I consider myself really privileged. As Director of Research and Policy, I get to attend scientific conferences and report out on the latest research into the early detection and treatment of lung cancer. You may have seen several of my blogs about conferences I have attended. While all of the conferences are interesting, the annual American Association for Cancer Research conference has a special place in my heart.
Being the nerd that I am, I love hearing about advances in pre-clinical research. Scientific conferences focus on different aspects. The annual ASCO meeting, for example, is clinically geared and you will hear a lot about clinical trials. The annual AACR meeting, on the other hand, is focused primarily on basic science and pre-clinical research. And to put things into perspective: rigorous basic science research lays the foundation for groundbreaking clinical research. This year, more than 21,000 participants from 80 countries attended, making this the largest meeting in AACR’s 110-year history. I was delighted to see lots of familiar faces: quite a few LUNGevity awardees and Scientific Advisory Board (SAB) members presented their research.
Representing the only lung cancer nonprofit with a programmatic focus on early detection, I was especially thrilled to see several talks on early detection and lung cancer interception. LUNGevity SAB member Dr. Avrum Spira’s team from Boston University presented several significant findings. His team, in collaboration with major research centers in the US, is putting together a pre-cancer genome atlas (PCGA) for squamous cell lung cancer, a type of non-small cell lung cancer that develops in former and current smokers. The PCGA will help researchers define better tools for the early detection of lung cancer in high-risk individuals.
In addition, his team is developing pre-clinical mouse models for the interception of lung cancer. Cancer develops in a sequential process; normal cells acquire changes in their DNA and progress to form precancerous cells, then cancer cells. And intercepting cancer means catching the precancerous cells and stopping them from turning into cancer cells. Using mouse models that mimic how lung cancer develops in patients, Dr. Spira’s team will be able to test drugs that can catch lung cancer before it gets going! This work will be complemented by research from LUNGevity awardee Dr. Jennifer Beane from Boston University, who presented new data on how the immune system also changes when normal cells change to cancerous cells. Immune interception is definitely something to keep an eye out for!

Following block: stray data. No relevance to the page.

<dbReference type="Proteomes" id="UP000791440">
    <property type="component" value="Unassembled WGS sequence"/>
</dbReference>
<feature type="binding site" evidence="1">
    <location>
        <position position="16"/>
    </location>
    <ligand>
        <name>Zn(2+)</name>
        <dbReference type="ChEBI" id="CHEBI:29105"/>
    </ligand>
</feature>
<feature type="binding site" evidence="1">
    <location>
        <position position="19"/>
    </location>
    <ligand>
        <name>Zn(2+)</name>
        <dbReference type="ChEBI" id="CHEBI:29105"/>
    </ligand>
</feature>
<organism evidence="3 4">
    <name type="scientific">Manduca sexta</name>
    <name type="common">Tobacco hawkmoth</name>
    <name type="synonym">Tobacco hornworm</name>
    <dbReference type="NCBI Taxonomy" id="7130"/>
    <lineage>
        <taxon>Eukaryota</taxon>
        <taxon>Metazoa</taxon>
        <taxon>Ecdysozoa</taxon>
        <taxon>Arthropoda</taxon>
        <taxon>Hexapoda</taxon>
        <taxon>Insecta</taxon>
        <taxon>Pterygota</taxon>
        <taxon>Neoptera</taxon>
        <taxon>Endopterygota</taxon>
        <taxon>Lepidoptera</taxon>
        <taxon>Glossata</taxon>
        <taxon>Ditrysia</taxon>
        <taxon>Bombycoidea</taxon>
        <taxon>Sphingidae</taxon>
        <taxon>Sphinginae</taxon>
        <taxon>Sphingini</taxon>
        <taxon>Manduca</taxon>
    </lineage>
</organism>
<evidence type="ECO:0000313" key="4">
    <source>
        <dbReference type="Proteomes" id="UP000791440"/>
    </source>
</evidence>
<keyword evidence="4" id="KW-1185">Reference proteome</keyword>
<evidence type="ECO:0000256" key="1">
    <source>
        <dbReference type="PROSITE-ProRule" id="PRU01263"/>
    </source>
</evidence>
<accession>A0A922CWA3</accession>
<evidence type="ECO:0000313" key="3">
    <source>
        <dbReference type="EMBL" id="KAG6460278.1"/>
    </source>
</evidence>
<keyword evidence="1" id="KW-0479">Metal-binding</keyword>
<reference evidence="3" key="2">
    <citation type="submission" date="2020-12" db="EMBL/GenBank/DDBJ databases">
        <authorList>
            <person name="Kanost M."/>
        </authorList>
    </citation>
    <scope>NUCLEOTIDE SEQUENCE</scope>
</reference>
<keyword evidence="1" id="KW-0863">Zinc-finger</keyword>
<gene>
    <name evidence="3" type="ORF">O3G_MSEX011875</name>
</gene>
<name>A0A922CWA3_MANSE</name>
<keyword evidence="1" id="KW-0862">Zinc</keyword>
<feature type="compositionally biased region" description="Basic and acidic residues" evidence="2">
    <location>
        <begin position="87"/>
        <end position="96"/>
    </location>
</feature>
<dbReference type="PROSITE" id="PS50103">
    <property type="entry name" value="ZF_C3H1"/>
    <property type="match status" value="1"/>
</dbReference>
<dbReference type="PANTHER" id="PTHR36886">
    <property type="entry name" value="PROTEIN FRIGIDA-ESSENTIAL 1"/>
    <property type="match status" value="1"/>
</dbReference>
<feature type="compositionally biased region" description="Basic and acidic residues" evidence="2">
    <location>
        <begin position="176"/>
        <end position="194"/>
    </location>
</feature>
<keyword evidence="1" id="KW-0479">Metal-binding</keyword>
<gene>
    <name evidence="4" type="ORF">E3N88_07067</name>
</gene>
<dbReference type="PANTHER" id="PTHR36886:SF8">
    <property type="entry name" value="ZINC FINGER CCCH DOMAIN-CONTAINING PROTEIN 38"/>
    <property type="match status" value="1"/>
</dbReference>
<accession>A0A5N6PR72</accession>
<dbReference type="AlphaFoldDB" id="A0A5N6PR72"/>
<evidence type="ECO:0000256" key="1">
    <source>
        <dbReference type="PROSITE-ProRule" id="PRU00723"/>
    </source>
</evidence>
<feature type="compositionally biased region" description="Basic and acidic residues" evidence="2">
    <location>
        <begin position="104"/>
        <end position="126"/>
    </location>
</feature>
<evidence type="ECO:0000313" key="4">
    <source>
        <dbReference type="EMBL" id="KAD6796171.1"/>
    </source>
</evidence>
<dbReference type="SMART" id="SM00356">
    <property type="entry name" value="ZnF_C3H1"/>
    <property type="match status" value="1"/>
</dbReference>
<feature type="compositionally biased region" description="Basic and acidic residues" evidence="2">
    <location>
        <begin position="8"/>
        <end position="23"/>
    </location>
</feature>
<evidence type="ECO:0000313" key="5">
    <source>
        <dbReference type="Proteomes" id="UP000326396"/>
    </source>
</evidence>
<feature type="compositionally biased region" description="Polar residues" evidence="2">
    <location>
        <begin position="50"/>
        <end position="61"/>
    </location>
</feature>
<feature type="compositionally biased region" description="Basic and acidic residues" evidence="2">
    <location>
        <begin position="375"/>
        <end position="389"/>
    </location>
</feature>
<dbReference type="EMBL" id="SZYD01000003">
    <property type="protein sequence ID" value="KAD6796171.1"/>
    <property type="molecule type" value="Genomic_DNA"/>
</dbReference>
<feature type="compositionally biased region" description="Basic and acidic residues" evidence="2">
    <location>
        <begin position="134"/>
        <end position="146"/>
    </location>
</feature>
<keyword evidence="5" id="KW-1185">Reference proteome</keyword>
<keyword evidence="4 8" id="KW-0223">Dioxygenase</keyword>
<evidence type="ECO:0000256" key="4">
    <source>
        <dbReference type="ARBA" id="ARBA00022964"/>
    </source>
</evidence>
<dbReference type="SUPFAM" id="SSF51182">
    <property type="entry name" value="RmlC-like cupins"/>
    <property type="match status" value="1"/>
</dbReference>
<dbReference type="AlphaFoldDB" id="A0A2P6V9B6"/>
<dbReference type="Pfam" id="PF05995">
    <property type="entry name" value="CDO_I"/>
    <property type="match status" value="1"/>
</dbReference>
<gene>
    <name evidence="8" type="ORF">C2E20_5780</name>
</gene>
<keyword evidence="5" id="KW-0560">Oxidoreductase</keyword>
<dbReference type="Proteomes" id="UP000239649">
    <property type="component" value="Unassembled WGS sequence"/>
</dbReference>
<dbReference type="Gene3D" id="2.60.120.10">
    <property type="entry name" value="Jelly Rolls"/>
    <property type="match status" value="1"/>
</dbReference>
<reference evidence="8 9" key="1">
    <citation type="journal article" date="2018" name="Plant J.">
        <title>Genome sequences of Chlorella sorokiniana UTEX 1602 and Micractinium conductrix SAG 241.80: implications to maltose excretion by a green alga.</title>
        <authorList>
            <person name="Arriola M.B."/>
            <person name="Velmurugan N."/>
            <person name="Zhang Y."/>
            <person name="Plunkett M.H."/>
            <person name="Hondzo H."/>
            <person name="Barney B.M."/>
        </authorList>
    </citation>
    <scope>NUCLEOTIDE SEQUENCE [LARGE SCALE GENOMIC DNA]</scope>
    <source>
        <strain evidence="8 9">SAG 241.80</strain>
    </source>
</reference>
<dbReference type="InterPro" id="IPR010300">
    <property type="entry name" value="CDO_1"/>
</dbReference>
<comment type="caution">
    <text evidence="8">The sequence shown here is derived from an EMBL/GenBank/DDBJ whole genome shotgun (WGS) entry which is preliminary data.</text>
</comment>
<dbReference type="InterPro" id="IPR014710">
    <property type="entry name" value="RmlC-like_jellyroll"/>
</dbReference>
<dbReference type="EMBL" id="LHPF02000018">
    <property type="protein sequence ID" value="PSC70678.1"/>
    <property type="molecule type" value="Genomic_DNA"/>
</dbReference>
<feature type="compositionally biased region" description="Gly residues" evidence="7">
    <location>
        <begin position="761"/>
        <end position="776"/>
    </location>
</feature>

Immune interception is the perfect segue into immunotherapy. SAB member Dr. Julie Brahmer from Johns Hopkins University presented long-term follow-up data from immunotherapy clinical trials in the second-line setting. Patients who showed a response to immunotherapy have a five-year survival rate that has surpassed historical (chemotherapy- treated patients) survival rates. This is the first evidence that responses to immunotherapy are long-lasting!
We also know that immunotherapy doesn’t work for everyone. Scientists are aggressively searching for biomarkers that will predict response to immunotherapy and help to identify patients who will benefit from it. Currently, the only biomarker used for patient selection is PD-L1. It is not a perfect biomarker, and other biomarkers such as tumor mutation burden (TMB) are being investigated. TMB is a measure of how many mutations (changes in the DNA sequence of lung cancer cells) are found in a patient’s tumor. Data presented at this meeting suggest that lung cancers with a high TMB may respond better to immune checkpoint inhibitors such as nivolumab. Another piece of the immunotherapy puzzle that is being solved is how cancer cells develop resistance to immunotherapy. I will make an honest confession—the shrewdness of cancer cells never ceases to surprise me! They develop elegant mechanisms to evade immunotherapy, such as turning on new invisibility cloaks or switching on pathways that are normally off. Scientists are already putting together pieces of this puzzle to stay a step ahead in the game! Combination therapies might be a potential solution to tackle acquired resistance to immunotherapy.
The greatest progress we have made in understanding how lung cancer cells eventually become resistant to their treatment is in the field of targeted therapies for adenocarcinoma patients. In her plenary talk, LUNGevity SAB member Dr. Alice Shaw, from Massachusetts General Hospital/Harvard Medical School, highlighted how our understanding of the tactics that cancer cells use to outwit targeted therapies has led to the development of more potent targeted drugs. Now, for patients whose tumors test positive for EGFR or ALK mutations, Dr. Shaw pointed out that we have a treatment algorithm—how doctors are ready with drug C when drug A or drug B fails. Soon, we will have similar algorithms for ROS1-positive patients. Tools to understand acquired resistance have also evolved. Convenient blood-based tests can predict if a patient will develop resistance to an EGFR inhibitor, helping clinicians to be ready with the next drug. Targeted therapies for other types of lung cancer, such as small cell lung cancer (SCLC), also continue to show promise. SCLC cells produce high amounts of proteins called PARP. Drugs that block PARP continue to show promise, in combination with other chemotherapy agents such as temozolomide.
The AACR 2017 presentations spanned cancer research from prevention to treatment. Let’s see what ASCO 2017 brings!
Dr. Basu Roy is LUNGevity's Director of Science Communications and Programs.